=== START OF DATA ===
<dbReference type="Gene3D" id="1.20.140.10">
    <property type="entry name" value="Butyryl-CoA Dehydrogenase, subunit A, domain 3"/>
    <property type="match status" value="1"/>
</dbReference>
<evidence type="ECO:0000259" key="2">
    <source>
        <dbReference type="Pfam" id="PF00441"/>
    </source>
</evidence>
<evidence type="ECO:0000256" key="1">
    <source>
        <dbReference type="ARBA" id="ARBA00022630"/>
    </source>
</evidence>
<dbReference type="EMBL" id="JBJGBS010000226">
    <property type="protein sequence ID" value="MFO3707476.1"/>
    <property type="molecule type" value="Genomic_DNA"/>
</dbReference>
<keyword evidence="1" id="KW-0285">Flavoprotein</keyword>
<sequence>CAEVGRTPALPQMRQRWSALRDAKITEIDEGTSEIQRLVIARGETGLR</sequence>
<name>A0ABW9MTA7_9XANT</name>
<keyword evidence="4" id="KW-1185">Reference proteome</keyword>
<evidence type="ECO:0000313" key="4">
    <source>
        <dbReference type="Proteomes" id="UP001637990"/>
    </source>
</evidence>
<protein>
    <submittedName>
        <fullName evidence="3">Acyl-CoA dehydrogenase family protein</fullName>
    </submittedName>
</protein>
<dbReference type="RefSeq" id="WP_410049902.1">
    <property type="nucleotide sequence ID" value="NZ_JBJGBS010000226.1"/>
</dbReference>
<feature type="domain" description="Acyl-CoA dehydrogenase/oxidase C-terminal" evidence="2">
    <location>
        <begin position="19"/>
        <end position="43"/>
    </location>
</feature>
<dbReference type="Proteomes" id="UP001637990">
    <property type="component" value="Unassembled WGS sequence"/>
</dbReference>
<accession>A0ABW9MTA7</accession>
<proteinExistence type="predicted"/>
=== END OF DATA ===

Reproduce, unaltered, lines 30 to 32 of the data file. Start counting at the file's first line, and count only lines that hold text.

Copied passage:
        <fullName evidence="3">Acyl-CoA dehydrogenase family protein</fullName>
    </submittedName>
</protein>